William Logan, the author of the Malabar Manual, posits that the Pallava dynasty of Kanchi potentially invaded Malabar during the 2nd or 3rd century. It is theorized that Palakkad, in modern times, might have been among their principal centers. Numerous indigenous dynasties from South India have historically ventured into Malabar. This period saw the ascendancy of the Malabar Perumaks, with various potent regional leaders governing distinct areas.

Following the reign of the Perumaks, the control of the Malabar region shifted to leaders such as Valluvakonathiri of Valluvanad, King of Kollakode in Vengunadu, and King Sekharivarma of Palakkad.

In 1757, the Samuthiri king of Kozhikode's incursion into Palakkad led the local king to seek assistance from Hyder Ali of Mysore. The Samuthiri had to retreat from Malabar due to the intervention of Hyder Ali.

Subsequently, Hyder Ali conquered all Palakkad territories, including those held by the Samuthiri. This resulted in Hyder Ali and his son Tipu Sultan controlling the once-independent regions under the rule of the King of Palakkad.

The aftermath of the Third Mysore War saw the Treaty of Srirangapatna in 1872, which transferred the entire Malabar area, previously under Tipu's dominion, to British control. This led to the annexation of the Malabar region into the Madras Presidency.

After India gained independence in 1947 and the formation of United Kerala in 1956, the linguistically compatible Malabar region, previously under the Madras Presidency, became part of Kerala. On January 1, 1957, the Palakkad district was established by merging Palakkad, Perinthalmanna, Ponnani, Ottappalam, Alathur, and Chittoor. Subsequently, on June 16, 1969, when the Malappuram district was formed, Trithala Farka in the Ponnani taluk was incorporated into Palakkad.

Most of the area was added to the Malappuram district, except the Chethalloor section. Mannarkkad became a new taluk in the Palakkad district by amalgamating 19 villages from Karkidakamkunnu and Chethalloor sections.

Vadakkekkad, Punnayoor, and Punnayoorkulam villages in Trithala Farka were included in Chavakkad taluk in the Thrissur district. Paruthur village in the Tirur taluk became part of the Ottapalam taluk. In 2013, the Ottapalam taluk was divided, with one taluk having Pattambi as its headquarters.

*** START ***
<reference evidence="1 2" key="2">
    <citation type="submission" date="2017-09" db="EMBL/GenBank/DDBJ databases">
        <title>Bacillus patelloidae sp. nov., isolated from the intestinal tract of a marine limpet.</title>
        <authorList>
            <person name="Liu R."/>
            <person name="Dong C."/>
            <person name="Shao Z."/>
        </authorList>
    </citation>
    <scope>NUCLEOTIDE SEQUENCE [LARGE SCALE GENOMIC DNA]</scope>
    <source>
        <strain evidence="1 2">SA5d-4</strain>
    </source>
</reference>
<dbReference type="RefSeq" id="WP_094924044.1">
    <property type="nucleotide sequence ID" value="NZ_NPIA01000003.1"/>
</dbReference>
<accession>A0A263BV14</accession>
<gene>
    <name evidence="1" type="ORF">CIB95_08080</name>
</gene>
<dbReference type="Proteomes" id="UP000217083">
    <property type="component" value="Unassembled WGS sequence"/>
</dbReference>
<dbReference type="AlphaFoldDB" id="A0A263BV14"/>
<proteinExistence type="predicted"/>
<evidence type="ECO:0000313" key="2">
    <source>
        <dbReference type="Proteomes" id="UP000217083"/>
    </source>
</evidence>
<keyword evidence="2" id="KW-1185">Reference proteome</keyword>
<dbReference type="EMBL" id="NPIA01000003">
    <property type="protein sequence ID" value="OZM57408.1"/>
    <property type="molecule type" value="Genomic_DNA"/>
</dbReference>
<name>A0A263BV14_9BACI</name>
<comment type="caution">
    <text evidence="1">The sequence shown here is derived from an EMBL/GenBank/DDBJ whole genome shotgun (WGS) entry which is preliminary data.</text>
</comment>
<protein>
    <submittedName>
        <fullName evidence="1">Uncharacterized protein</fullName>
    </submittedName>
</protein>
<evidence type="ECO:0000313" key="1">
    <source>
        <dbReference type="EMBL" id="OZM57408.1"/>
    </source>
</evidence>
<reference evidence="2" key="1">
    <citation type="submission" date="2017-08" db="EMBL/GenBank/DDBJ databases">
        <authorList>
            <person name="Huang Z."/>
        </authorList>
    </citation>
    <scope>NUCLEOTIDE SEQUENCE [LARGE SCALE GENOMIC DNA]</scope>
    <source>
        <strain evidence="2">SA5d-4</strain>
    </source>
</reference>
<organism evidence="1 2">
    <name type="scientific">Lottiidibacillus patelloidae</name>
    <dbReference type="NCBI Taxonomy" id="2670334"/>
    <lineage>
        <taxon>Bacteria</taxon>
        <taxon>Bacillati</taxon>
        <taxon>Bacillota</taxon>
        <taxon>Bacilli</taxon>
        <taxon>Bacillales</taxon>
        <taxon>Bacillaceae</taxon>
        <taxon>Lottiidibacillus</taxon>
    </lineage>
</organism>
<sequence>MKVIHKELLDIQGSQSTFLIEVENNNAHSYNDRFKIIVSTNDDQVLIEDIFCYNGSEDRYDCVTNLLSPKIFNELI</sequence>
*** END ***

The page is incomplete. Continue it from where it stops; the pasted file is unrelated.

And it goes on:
5 Headed Lamp ( അഞ്ചുവിളക്ക് )

The "Anju Vilakku," translated as the "Five-Headed Lamp," stands as a significant historical and cultural emblem in Palakkad, Kerala, India. Erected in 1882, this lamp, characterized by its five branches, commemorates the memory of Sri Pulikkat S. Ratnavelu Chettiar—an eminent philanthropist and the pioneering Indian Vice Chairman of the Palakkad Municipality. However, this noble gesture faced skepticism from British officials, given their prevalent English and Scottish majority at that time.

This lamp holds profound significance due to its illumination during the 15th anniversary of the Palakkad Municipality, observed with fervor on September 28, 1881. A multitude of distinguished individuals graced the occasion, among them R. S. Broughton, the Collector of Calicut, and V. R. Bradshaw, Assistant Collector of Palakkad, who played integral roles. Nonetheless, British authorities held reservations about the event, stemming from Kozhikode (Calicut) being the capital of Malabar during that era.

Following the passing of Sri Ratnavelu Chettiar a year later, townsfolk erected a memorial without obtaining approval from the Chairman. This act met opposition from the municipal council, culminating in heated exchanges between collectors. Even though V. R. Bradshaw, an officer of British origin, supported the council's stance, the Chettiar community expressed their indignation by damaging the structure. In response, Chettiar himself utilized armed forces to safeguard his residence.

The Chettiar community's steadfast resistance incurred a loss in the Malabar Collector's Kassar (Revenue). Ultimately, a European-style monument graced with a remarkable five-headed lamp was erected, serving as a tribute to Sri Ratnavelu Chettiar's enduring legacy. The Governor of Madras, Sir George Stanley, also extended recognition to his contributions.

Presently, the Anju Vilakku monument continues to be a focal point for various social and political processions. It is illuminated on specific occasions, and its maintenance remains under the purview of the Vadakkunnatha Temple authorities.